keytool –importkeystore –srckeystore client.p12 –srcstoretype pkcs12 –destkeystore client.bks –deststoretype bks –provider org.bouncycastle.jce.provider.BouncyCastleProvider –providerpath <path_to_bcprov_jar>
keytool –importkeystore –srckeystore server.p12 –srcstoretype pkcs12 –destkeystore server.jks –deststoretype jks

We should now have all files we need for a successful TLS/SSL mutual authentication. The files we move to our Android project will be: clienttruststore.bks and client.bks. The files we move to our server will be: servertruststore.jks and server.jks.

13 Responses to “Creating self-signed certificates for use on Android”

  1. Jamey says:

    Excellent post. Appreciate your time. One small comment: when copy-pasting to US locale, openssl fails because of character encoding. It seems to fail on the hyphens.

  2. Jamey says:

    looks like a type in Step 5: –destkeystoretype should be -deststoretype

  3. Marcus Krantz says:

    Hi Jamey, thank you for your comment. I have now updated step 5 in the instructions.

  4. Daniele Trabalza says:

    I found out that tis command is not working. Instead of “org.bouncycastleprovider….” should be “org.bouncycastle…”.

    This is the command that is working with BC 1.46:

    keytool –importcert -trustcacerts –keystore clienttruststore.bks –storetype bks –storepass -file server.pem -provider org.bouncycastle.jce.provider.BouncyCastleProvider –providerpath

  5. Marcus Krantz says:

    Hi Daniele, thanks for pointing it out. I have now updated the post.

  6. Fock says:


    I have the following errors when I’m trying to convert the client.p12 file on Windows :

    Exception: Error initialising store of key store: Illegal key size.

    How can I solve it ?

  7. ladinho10 says:

    Your password lenght must be between 6 and 8 characters or follow the instructions on

  8. mail80 says:


    To which location on apache server the files viz: servertruststore.jks and server.jks to be moved/located.

  9. Hans says:

    managed to create the files and i think the Android part is working using the bks files.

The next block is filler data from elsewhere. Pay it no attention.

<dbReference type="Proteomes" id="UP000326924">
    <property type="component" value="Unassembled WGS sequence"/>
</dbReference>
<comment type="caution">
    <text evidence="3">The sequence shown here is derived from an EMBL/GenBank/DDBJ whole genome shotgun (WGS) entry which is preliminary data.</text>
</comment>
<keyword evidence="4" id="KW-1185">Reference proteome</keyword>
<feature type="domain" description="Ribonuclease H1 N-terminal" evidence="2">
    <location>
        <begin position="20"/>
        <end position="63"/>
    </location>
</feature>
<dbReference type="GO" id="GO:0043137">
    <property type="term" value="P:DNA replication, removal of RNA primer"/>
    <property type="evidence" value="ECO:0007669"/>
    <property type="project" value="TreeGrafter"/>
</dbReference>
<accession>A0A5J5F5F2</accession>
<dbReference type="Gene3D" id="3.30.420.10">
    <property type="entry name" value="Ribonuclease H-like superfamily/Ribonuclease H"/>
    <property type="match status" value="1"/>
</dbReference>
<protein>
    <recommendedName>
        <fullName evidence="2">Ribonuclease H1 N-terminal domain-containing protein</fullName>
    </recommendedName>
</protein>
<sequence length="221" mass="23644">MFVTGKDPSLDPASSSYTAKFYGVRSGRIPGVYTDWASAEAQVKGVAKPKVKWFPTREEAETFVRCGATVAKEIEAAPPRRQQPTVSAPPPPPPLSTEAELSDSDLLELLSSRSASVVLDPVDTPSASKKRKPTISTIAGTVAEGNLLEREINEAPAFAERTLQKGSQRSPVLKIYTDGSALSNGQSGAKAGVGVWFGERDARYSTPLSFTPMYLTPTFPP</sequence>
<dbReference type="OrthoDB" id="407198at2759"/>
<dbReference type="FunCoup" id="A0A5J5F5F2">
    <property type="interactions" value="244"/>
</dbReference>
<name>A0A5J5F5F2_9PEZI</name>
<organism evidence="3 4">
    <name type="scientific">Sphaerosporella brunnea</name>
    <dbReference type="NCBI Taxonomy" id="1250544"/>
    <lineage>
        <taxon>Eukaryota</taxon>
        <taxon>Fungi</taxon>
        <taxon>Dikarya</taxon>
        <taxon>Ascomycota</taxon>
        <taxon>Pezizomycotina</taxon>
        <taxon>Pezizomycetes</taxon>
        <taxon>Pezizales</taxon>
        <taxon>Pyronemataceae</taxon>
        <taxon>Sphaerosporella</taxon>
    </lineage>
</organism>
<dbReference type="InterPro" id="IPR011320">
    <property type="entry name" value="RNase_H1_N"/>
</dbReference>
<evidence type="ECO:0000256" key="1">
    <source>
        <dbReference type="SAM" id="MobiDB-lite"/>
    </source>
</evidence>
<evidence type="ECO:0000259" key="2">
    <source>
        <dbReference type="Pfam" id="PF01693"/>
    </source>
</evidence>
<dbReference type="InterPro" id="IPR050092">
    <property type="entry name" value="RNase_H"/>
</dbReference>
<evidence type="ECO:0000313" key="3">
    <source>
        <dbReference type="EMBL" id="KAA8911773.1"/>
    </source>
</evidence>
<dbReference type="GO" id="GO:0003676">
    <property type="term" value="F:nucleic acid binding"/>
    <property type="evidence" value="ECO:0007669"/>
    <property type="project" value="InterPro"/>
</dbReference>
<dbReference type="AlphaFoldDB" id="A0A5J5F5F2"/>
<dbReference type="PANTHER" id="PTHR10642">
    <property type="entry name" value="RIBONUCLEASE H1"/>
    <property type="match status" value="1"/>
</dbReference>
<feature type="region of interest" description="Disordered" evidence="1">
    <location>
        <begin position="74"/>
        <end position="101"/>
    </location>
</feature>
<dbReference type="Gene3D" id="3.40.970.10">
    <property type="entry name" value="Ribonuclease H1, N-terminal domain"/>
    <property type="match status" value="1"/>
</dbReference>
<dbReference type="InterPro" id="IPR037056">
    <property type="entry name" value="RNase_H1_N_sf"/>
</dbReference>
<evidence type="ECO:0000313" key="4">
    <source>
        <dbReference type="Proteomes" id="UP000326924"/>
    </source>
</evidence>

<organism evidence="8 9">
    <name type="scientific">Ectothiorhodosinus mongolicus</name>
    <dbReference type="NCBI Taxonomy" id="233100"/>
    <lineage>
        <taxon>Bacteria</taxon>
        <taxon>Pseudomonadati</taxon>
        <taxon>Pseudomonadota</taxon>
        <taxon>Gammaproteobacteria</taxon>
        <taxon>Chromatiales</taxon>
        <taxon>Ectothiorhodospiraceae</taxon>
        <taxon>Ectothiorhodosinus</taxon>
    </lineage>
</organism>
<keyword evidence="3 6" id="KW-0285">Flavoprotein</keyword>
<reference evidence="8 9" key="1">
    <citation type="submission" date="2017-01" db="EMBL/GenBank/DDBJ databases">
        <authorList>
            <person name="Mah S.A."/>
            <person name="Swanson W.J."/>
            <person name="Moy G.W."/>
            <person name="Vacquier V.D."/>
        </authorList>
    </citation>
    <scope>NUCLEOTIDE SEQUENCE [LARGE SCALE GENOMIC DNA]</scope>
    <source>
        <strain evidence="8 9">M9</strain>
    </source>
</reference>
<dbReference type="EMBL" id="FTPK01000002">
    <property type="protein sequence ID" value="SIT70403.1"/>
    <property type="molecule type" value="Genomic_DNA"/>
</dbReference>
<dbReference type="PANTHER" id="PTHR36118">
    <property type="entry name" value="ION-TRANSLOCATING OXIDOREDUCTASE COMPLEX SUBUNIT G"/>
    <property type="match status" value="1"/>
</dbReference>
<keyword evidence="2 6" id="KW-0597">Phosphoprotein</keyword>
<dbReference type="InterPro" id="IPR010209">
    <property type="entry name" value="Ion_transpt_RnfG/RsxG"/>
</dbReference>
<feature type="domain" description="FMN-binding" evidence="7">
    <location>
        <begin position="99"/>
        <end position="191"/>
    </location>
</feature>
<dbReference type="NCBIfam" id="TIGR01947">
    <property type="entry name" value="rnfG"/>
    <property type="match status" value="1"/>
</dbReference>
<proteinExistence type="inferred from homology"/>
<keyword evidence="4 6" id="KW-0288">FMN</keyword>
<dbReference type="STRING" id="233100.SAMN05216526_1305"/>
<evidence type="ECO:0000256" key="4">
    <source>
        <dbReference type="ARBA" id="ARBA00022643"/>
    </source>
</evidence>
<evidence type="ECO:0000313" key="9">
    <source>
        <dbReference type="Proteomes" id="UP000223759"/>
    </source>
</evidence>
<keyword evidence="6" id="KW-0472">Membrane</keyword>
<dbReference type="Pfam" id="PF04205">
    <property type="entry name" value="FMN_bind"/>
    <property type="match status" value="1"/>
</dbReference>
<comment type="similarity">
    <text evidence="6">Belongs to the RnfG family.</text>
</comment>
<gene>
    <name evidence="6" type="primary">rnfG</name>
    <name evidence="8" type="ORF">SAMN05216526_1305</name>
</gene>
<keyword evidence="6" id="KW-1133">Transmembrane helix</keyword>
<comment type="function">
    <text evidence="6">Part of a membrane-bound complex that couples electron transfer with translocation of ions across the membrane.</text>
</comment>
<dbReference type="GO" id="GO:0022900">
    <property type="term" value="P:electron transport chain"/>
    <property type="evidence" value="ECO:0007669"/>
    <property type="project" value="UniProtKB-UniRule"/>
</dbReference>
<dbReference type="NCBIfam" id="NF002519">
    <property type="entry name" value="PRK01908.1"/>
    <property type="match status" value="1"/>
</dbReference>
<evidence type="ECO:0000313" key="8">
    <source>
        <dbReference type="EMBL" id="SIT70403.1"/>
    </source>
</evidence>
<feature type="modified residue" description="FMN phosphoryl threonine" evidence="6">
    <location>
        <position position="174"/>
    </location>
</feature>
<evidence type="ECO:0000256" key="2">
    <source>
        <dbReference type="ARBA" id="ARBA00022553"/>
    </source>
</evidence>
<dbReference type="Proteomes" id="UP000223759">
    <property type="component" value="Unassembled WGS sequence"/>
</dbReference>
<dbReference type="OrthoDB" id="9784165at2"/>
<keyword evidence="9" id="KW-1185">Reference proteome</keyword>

I have a C# server running in win7 how can i use the two
    servertruststore.jks and server.jks?
    Think i must import them into win7 keystore??

    /Thanks, Really easy and well written blog.

  10. Jestin Joy says:

    Getting this error on fourth step

    # keytool -importkeystore -srckeystore client.p12 -srcstoretype pkcs12 -destkeystore client.bks -deststoretype bks -provider org.bouncycastle.jce.provider.BouncyCastleProvider -providerpath /home/myname/Desktop/ssl_test/android/bcprov-jdk15on-147.jar
    Enter destination keystore password:
    Re-enter new password:
    Enter source keystore password:
    keytool error: failed to decrypt safe contents entry: javax.crypto.BadPaddingException: Given final block not properly padded

    Please help

  11. Karol says:

    I followed all this steps.
    When I try to connect from Android to server I get:

    http-8443-2, SEND TLSv1 ALERT: fatal, description = bad_certificate
    http-8443-2, WRITE: TLSv1 Alert, length = 2
    http-8443-2, called closeSocket()
    http-8443-2, handling exception: null cert chain

    But if I replace client.bks with client.p12 in Android application it works fine (of course I need to change KeyStore.getInstance(“bks”) to KeyStore.getInstance(“pkcs12″)).

    Any ideas why I’m having this problem?

  12. Hans says:

    What’s the point in having Android Client Certificates when the client cannot protect the password. The private key has the be unlocked with a password that the device have to carry with it or elsesome get.

    What you geeks think about that?

  13. Sadfeen says:

    Nice tutorial. I had to modify the step 4 to change the order of in and inkey arguments.